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Chandler Prall Thoughts & Experiments for the Web

Blending WebGL Textures

View live demo.Blended Textures

I have dug myself into developing another WebGL game and so far it’s been going very well. It’s a city builder in the vein of SimCity and so far I have a number of the foundations set pretty well. One of the biggest challenges so far has been the terrain editing. While I’ll have a post tomorrow dedicated to displacements and editing heightmaps in WebGL, tonight I’ll stick to a simple topic: blending textures on the terrain. The goal is to have textures which will automatically blend themselves together depending on the geography’s elevation. This means having a base texture and defining secondary textures at different height levels. For WebGL I’m using the three.js framework so any Javascript code here will be based on that library.

First we need to create a geometry plane to act as our terrain and give it a shader material:

var ground = new THREE.Mesh(
	new THREE.PlaneGeometry(20, 20),
	new THREE.MeshShaderMaterial({
		uniforms: {
			texture_grass: { type: "t", value: 0, texture: THREE.ImageUtils.loadTexture('grass.jpg') },
			texture_rock: { type: "t", value: 1, texture: THREE.ImageUtils.loadTexture('rock.jpg') },
		},
		vertexShader: document.getElementById( 'groundVertexShader' ).textContent,
		fragmentShader: document.getElementById( 'groundFragmentShader' ).textContent
	})
);

This assumes you have two image files, grass.jpg and rock.jpg, in the same folder as your HTML file. It also assumes you have two <script> blocks defined with IDs of `groundVertexShader` and `groundFragmentShader`. These script blocks are used to hold the GLSL shader code that sets the colors used at each point on the geometric plane. Here is the shader code I’m using:

<script id="groundVertexShader" type="x-shader/x-fragment">
    varying vec2 vUv;
    varying vec3 vPosition;
    void main( void ) {
        vUv = uv;
        vPosition = position;
        gl_Position = projectionMatrix * modelViewMatrix * vec4(vPosition, 1);
    }
</script>
<script id="groundFragmentShader" type="x-shader/x-vertex">
    uniform sampler2D texture_grass;
    uniform sampler2D texture_rock;
    varying vec2 vUv;
    varying vec3 vPosition;
    void main() {
        // Texture loading
        vec4 diffuseGrass = texture2D( texture_grass, vUv );
        vec4 diffuseSand = vec4(.8, .8, .7, 1.0);
        vec4 diffuseRock = texture2D( texture_rock, vUv );
        vec4 diffuseSnow = vec4(.8, .9, 1.0, 1.0);
        vec4 color = diffuseGrass; // grass base
        // add sand
        color = mix(
            diffuseSand,
            color,
            min(abs(.0 - vPosition.z) / .03, 1.0) // Start at .0 for .03 units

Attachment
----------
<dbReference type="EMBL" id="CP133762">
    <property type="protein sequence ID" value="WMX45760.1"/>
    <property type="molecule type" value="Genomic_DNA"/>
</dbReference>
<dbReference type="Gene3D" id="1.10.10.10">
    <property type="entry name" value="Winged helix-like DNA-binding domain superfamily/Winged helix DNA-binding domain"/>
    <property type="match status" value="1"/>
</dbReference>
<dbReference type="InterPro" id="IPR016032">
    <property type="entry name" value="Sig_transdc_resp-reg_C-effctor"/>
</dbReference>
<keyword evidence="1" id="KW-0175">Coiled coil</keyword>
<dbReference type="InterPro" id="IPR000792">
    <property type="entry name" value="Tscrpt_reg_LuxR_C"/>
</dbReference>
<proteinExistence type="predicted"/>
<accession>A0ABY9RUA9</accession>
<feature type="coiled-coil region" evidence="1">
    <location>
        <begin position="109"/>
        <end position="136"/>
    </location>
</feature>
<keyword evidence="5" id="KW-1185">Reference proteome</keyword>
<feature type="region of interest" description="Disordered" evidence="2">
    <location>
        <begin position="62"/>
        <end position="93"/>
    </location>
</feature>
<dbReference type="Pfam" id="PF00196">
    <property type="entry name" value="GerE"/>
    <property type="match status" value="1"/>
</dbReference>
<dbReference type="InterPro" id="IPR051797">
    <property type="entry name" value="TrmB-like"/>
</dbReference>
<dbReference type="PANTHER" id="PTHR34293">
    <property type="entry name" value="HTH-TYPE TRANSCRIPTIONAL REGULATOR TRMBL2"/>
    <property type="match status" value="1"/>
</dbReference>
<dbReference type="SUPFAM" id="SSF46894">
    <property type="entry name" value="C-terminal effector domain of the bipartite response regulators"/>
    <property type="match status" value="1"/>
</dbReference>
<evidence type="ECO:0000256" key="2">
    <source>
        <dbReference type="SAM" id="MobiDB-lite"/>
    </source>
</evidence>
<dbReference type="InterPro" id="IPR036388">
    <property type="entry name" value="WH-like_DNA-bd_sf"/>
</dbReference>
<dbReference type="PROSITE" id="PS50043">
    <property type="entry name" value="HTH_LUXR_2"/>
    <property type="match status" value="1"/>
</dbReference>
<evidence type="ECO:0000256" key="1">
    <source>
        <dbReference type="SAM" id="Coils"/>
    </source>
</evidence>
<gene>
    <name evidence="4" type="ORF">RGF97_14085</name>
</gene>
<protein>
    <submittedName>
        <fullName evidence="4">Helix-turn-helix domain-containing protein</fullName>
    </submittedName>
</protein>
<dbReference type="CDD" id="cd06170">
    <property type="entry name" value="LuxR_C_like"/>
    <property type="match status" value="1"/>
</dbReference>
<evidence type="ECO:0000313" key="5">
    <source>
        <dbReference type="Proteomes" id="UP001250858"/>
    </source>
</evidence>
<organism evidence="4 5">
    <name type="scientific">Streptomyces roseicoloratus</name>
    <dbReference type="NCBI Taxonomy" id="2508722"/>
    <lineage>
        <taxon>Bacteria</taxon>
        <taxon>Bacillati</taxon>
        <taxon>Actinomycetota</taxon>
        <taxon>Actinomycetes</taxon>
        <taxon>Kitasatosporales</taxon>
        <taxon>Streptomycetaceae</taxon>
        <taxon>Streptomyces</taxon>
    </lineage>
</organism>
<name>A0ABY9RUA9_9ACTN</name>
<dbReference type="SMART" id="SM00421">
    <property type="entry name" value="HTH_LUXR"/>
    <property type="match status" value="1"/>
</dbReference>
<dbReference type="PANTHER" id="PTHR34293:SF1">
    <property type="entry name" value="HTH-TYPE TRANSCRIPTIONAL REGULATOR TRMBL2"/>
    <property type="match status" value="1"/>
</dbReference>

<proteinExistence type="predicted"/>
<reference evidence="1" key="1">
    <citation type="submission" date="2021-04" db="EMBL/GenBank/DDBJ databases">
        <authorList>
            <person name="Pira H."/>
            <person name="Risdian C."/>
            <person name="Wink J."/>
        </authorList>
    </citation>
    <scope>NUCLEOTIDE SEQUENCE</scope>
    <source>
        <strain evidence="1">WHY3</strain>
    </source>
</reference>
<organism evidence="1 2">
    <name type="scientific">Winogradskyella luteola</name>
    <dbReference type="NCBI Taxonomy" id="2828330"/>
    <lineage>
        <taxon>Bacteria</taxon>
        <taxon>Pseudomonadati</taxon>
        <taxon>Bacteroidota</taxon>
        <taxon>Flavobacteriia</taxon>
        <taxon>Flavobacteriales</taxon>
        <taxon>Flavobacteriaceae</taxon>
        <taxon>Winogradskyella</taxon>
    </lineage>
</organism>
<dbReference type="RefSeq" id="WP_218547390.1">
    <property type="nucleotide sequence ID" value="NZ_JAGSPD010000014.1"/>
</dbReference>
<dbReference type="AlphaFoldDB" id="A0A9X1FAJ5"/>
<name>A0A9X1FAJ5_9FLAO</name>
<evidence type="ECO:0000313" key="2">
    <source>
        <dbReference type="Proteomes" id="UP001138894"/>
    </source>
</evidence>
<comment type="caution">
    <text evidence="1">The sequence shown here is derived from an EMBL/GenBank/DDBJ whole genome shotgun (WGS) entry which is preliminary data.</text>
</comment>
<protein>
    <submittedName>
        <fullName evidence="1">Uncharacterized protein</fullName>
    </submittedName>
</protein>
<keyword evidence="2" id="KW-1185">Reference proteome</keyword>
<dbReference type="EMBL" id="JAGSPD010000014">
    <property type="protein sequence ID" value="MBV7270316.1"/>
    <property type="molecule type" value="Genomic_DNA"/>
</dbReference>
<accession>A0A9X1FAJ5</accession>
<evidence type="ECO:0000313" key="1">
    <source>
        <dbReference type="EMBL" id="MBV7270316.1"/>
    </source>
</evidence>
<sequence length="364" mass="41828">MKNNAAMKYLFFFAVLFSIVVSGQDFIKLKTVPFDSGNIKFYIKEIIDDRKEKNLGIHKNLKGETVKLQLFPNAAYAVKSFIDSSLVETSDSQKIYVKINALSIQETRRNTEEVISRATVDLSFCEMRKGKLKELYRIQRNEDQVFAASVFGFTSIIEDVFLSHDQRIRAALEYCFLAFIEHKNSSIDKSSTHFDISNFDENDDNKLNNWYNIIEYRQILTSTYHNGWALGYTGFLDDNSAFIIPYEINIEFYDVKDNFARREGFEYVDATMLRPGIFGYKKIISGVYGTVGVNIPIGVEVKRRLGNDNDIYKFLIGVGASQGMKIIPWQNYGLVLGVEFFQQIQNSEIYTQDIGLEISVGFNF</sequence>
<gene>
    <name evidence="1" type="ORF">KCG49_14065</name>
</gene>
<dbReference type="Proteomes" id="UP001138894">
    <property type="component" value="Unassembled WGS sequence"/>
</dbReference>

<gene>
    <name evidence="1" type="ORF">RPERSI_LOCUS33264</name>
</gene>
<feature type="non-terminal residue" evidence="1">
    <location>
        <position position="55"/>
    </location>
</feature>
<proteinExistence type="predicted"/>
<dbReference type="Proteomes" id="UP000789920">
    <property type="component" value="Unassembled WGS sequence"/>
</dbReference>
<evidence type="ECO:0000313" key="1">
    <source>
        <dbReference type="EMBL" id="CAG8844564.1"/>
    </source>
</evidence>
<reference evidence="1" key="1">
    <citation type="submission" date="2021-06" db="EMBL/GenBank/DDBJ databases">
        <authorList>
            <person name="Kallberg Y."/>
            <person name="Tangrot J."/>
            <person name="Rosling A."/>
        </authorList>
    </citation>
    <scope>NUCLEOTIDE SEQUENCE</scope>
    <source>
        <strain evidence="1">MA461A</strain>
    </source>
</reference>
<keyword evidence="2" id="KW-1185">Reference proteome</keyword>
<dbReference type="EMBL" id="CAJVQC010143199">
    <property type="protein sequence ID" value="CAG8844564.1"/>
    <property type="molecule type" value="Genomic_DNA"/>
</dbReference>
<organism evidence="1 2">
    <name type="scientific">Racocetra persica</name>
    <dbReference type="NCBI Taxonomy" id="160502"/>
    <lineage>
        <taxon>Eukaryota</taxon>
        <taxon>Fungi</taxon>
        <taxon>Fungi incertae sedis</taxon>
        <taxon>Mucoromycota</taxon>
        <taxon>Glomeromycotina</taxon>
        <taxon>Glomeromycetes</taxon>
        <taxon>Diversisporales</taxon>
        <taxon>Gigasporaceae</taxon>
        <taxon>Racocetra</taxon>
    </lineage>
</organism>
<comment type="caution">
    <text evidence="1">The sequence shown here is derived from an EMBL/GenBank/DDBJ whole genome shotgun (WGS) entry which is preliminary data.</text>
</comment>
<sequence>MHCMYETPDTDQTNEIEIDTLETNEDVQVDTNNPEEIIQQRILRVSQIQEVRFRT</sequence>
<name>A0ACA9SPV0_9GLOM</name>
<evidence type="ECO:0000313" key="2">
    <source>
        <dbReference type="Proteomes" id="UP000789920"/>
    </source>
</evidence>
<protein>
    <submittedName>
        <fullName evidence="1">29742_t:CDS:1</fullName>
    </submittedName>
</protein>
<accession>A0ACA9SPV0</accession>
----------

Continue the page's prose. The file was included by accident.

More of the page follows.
);
        // add rock
        color = mix(
            diffuseRock,
            color,
            min(abs(.6 - vPosition.z) / .6, 1.0) // Start at .6 for .6 units
        );
        // add snow
        color = mix(
            diffuseSnow,
            color,
            min(abs(1.3 - vPosition.z) / .5, 1.0) // Start at 1.3 for .5 units
        );
        gl_FragColor = color;
    }
</script>

In the top script block is the vertex shader. It’s job is to move any of the geometry’s vertices around. In this case we just set some variables for the fragment shader to use and move on – no changes needed. The bottom script block contains the fragment shader. It begins with import declarations (the `uniform`s and `varying`s) – these declare the two textures of the same names provided by the Javascript and also the two variables set by the vertex shader.

The first four lines of the main() function define the colors we could be using for these fragment. Both the grass and rock textures are converted to their colors based on the vertice’s UV values while the sand and snow colors are hardcoded, not changing based on what point of the terrain they are at.

The rest of the function determines how much of each texture is used for that fragment’s color. The grass texture is assigned to the `color` variable as the base. Next, sand is added based on how far away the vertex is from where sand is supposed to be: sand’s location starts at 0.0 elevation and extends .03 units both up and down, fading out as it moves away from 0.0. The shader compares against the vertex’s Z position because planes are created with a width (x) and height (y), no depth (z). This means changes that we perceive as terrain height actually happen on the Z axis.

Rock and snow textures and calculated in the same way. Finally, the `color` variable is assigned to `gl_FragColor` which is then exported as the fragment’s color. This yields blended textures which transition smoothly based on the height of the terrain.

To tie it together, throw in some elevation data and you’ve got yourself an auto-texturing piece of land.

9 Responses to Blending WebGL Textures

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  2. Silvana says:

    Hi:
    I’m trying to work out this tutorial. I have the files three.js, map.js, heighmap.html and two textures grass.jpg and rock.jpg of 600×400 px the first image and 300×225 the second but it doesn’t work for me. In firefox I get the error: Security error h.TEXTURE_MAG_FILTER,W……. on Three.js line 293. Can you help me please?

  3. Caioketo says:

    Hi there, i was trying to do something like that.
    but i want to load data (height and textures) from a file or an array.
    How can I do that?
    Like, i know how to put the height with three.js, in each vertices, but i dont know how to define a textures for each vertices.

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